February 16th 1915.


My dear Nicky,

Having heard that there is a question of exchange of wounded prisoners of war between Russia and Germany-Austria, I hasten to send you these lines. I want to assure you that it would be a great satisfaction to me, if I could be of any use in this matter, and I am most willing to do what I can to facilitate this transaction and to give necessary instructions to my authorities for the fulfilment of this charitable purpose.
You can well understand, dear Nicky, how deeply impressed I am by all the horrors of this terrible war. And it is only natural that my thoughts should dwell upon the possible means of soon bringing this dreadful manslaughter to an end. I am not able to judge when this may be attainable, but my conscience bids me to tell you, that I would at any moment that might, sooner or later, seem convenient to you, be ready to offer you my services.
If you find my suggestions worth a thought, I would feel very happy, and at all events, I hope you kindly send me a few words, so that I may hear your opinion on this matter.
In remembrance of our old friendship I feel convinced that you will not misunderstand my addressing these lines to you.. With much love to you and Alix, ever, dear Nicky, your affectionate cousin and friend



On May 29, 1916.

My dear Nicky.
Since you permitted me, whenever I have something on my soul, frankly to write about it to you, I am sending you the following lines.
First of all let me thank you for your kind letter, which you envoy 2 handed to me some time ago after his return from Petrograd. I highly appreciate your assurances of friendship and I highly appreciate your assurances of friendship and and good-neighborly relations, for which I am ready cordially to answer the same.
I remember with feeling of sincere gratitude that in 1908 the delicate question which has hung over us about the Aland Islands was resolved satisfactorily thanks to your personal intervention. Now, in the same way as well as during that time, both chambers of the Swedish parliament unanimously stated pointing out that this question is vital for Sweden. I hope therefore that you will render now the same friendly assistance for simplification of negotiations coming about it, which would be desirable for us to begin in the nearest future.
I ardently wish, that they will take place in the atmosphere of mutual understanding and would promote the strengthening of the good relations between our countries.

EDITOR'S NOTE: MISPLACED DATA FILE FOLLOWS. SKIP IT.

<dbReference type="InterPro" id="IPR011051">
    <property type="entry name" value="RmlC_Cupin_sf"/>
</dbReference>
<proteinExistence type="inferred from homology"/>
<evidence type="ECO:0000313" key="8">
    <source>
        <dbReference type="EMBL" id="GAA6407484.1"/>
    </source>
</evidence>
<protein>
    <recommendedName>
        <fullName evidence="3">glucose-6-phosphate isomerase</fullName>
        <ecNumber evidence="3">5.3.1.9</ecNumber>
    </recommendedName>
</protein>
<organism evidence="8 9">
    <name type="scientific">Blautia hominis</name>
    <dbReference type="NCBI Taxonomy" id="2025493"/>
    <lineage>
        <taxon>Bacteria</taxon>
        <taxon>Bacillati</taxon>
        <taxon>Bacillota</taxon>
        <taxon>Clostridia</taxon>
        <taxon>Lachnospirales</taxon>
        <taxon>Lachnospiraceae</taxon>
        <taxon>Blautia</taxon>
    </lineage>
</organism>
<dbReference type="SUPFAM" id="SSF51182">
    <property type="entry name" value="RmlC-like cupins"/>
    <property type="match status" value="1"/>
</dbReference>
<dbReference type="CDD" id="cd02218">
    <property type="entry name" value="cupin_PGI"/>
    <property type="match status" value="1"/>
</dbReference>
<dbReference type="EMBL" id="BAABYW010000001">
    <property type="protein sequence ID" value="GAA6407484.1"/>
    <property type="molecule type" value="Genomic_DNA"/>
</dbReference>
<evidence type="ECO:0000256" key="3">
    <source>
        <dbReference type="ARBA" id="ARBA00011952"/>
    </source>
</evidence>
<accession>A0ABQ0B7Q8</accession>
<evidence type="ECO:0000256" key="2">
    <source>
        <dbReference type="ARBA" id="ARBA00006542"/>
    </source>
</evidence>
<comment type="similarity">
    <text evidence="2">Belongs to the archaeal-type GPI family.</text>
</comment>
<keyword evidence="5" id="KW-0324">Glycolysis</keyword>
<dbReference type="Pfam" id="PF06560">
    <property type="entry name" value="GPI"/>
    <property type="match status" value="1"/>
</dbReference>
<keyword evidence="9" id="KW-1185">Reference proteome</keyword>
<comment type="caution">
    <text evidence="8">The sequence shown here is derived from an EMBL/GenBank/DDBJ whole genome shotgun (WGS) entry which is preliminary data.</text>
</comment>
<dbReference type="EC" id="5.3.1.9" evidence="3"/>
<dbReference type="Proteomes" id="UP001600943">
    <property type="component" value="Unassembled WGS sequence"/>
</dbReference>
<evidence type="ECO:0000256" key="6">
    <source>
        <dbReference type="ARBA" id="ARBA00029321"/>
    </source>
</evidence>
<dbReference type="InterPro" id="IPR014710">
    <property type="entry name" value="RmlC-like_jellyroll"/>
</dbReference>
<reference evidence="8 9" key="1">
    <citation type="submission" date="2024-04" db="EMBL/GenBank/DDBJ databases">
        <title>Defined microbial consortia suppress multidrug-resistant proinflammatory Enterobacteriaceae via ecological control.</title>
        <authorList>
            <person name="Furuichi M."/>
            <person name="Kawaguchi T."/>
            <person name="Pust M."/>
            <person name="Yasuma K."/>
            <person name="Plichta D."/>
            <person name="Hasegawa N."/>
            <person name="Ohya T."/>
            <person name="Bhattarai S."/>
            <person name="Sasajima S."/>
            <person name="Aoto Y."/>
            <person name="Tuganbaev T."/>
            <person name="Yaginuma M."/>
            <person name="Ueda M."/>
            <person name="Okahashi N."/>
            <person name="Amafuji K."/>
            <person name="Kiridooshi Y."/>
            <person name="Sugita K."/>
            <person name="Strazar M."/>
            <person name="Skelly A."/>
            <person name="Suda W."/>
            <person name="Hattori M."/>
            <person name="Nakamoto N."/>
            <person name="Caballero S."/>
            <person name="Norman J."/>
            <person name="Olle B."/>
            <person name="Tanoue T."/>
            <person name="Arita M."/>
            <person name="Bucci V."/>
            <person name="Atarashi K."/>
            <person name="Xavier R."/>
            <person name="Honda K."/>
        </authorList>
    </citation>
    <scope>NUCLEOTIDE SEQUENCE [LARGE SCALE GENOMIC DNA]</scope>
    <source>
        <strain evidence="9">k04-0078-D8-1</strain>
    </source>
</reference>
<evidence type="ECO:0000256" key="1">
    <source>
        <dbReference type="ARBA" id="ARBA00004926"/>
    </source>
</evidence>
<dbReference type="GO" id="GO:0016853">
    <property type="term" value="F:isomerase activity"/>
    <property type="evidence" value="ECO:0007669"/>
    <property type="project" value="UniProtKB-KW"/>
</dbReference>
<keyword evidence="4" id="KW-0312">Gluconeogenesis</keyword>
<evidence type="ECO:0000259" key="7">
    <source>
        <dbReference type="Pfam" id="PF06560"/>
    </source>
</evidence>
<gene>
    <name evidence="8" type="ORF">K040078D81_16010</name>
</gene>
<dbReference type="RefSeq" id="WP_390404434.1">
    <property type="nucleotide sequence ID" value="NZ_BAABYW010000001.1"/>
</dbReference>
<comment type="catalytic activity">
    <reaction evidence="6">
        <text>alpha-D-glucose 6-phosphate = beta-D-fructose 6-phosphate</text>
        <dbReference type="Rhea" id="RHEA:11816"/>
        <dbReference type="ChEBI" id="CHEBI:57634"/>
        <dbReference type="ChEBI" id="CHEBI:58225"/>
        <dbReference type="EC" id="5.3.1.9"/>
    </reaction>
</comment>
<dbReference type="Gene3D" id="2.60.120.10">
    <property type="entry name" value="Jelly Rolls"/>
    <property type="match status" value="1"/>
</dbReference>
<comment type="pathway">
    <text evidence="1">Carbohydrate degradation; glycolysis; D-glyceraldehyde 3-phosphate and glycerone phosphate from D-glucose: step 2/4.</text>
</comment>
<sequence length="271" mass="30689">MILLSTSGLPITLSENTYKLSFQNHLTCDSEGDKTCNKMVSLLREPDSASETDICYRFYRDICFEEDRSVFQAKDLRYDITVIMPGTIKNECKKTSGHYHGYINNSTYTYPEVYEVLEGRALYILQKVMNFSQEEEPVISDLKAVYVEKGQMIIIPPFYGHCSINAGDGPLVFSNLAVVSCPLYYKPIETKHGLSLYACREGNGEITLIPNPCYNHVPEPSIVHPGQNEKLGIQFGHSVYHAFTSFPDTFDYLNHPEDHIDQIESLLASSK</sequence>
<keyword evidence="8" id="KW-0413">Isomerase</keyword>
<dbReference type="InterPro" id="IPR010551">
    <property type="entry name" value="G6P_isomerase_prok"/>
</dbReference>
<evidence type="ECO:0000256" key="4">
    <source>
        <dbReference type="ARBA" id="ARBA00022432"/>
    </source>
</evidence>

Deeply and always loving you and Alix your devoted friend and cousin to you


1 I: The original typewritten text of the letter of Feb. 16th 1915, signed by the Swedish King Gustaf; 2 Probably, A.V. Neklyudov — the Russian envoy to Sweden.


My dear Gustaf.
I thank you for your letter, as well as for assurances of friendship and the good-neighbourly relations, which gave me a great pleasure.
I remember negotiations which went in 1908 about the Aland Islands.
At that same time both Russia is very close to my heart as well as benevolent discussion and the solution of this question to the full satisfaction of Sweden.
When this awful war broke out, we were forced to take a row of precautionary measures on these islands, the imperative necessity of which, I'm sure you are well understood. At the same time with these measures my government, operating, one and a half years ago on its own initiative, warned the Swedish government about them, giving it a sincere and comprehensive explanation of the true significance of the defensive works erected on some of these islands. Recently, according to the special instruction, my envoy in Stockholm repeated the same assurances. Thus, it seems to me, your country has no reasons for concern in the regard of this question.
If nevertheless you consider it expedient for the Swedish government to begin new negotiations about it, I express my consent on this.
But it is essential that both sides will conduct them in that reconciliatory spirit; because only on the basis of mutual understanding it is possible to secure mutual interests in a view of strengthening good-neighborly relations.

On June 4, 1916.

3 This letter is the answer to the second of above copied letters of King Gustaf.

Source: I: Swedish National Archives. II & III: Дневники  и  документы  из  личного  архива  Николая II: Воспоминания.  Мемуары.—Харвест,  2003.  II & III: Machine-assisted reverse translation by Pauli Kruhse from the Russian translations of the original letters in English.

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